Differential Ubiquitination of Profilin-1 in Hypoxia-induced Pulmonary Hypertension Restricted; Files Only

Zhao, Jingru (Spring 2018)

Permanent URL: https://etd.library.emory.edu/concern/etds/cn69m413j?locale=en
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Abstract

Pulmonary hypertension (PH) is a chronic illness characterized by increased pulmonary arterial pressure due to constriction and thickening of the arterial walls. In part, this is due to smooth muscle cell proliferation. Protein ubiquitination is an important regulator of cellular proliferation. Ubiquitin ligases tag target proteins with ubiquitin moieties at lysine (K) residues to alter protein stability and expression. We used mass spectrometry (MS) to screen lung tissue from chronic hypoxia mice exposed to 10% O2 for 3 weeks for changes in ubiquitination. Profilin-1, a mediator of actin-polymerization, had decreased ubiquitination on K54 (fold change -1.86) and K126 (fold change -1.40). Overexpression of profilin-1 is associated with increased wall thickness in aortas of spontaneously hypertensive rats, but its role in PH is not well characterized. Profilin-1 promotes actin polymerization, a process that is known to play a key role in cellular proliferation, cell motility, and muscle contraction and is up-regulated in PH. We hypothesized that hypoxia-induced changes in ubiquitination of profilin-1 changes its regulation of actin polymerization, leading to proliferation of smooth muscle cells. In our hypoxia exposed human pulmonary artery smooth muscle cell (hPASMC) and chronic hypoxia mouse lung models, we found no difference in profilin-1 protein level when compared to normoxia controls. This suggests that ubiquitination of profilin-1 could be a novel mechanism of regulating its activity rather than stability. Knockdown of profilin-1 with siRNA or disrupting actin polymerization using 200nM latrunculin B or 0.25 µM cytochalasin D leads to significant decrease in hPASMC proliferation. Preliminary fractionation results also show an increased association of profilin-1 and G-actin in hypoxia. Together, our results indicate that reduced ubiquitination of profilin-1 may increase actin polymerization and contribute to PH pathogenesis.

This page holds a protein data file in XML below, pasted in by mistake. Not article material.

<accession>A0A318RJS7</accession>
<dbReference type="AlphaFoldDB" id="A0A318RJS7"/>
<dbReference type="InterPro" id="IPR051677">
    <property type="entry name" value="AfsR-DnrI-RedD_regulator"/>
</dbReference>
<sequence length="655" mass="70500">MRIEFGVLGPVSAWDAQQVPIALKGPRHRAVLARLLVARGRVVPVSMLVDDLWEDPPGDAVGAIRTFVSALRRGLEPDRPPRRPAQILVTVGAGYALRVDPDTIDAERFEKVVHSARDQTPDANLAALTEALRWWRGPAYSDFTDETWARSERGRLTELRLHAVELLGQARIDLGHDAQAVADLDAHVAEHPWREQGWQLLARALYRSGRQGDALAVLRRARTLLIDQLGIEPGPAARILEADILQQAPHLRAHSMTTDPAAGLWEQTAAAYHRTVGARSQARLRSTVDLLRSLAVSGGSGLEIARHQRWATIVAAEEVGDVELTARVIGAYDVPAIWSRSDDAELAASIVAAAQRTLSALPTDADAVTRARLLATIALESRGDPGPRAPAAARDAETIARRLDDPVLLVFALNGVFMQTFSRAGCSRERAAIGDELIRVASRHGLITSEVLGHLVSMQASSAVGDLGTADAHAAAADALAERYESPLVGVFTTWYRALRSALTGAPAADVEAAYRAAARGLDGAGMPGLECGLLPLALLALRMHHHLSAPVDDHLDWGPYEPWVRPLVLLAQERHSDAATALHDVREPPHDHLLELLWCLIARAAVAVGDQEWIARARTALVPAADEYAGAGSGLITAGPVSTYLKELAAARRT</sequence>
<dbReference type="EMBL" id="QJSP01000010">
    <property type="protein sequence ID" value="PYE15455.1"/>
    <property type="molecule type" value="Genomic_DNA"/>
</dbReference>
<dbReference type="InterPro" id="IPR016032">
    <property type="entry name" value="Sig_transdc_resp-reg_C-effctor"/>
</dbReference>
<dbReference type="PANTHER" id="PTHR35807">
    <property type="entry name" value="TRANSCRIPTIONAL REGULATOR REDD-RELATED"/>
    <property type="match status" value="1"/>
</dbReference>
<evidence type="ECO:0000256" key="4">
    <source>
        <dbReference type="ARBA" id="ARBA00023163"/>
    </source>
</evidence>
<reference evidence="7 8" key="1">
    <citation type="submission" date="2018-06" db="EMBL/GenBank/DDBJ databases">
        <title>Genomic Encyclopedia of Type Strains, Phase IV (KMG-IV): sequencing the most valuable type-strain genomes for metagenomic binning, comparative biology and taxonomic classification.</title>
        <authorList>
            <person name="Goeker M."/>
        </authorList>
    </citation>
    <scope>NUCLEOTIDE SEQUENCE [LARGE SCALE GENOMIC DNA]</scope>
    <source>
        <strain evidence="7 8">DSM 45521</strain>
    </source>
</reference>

Table of Contents

Table of Contents

CHAPTER 1. Introduction                                                                                                        1

Pulmonary Hypertension                                                                                            2

Models for Hypoxia-induced PH                                                                                 10

Ubiquitin and Protein Ubiquitination                                                                         11

Profilin-1                                                                                                                     16

Summary and Hypothesis                                                                                           22       

CHAPTER 2. Methods                                                                                                              24

CHAPTER 3. Results                                                                                                                 34

CHAPTER 4. Discussion                                                                                                           51

REFERENCES                                                                                                                           58        

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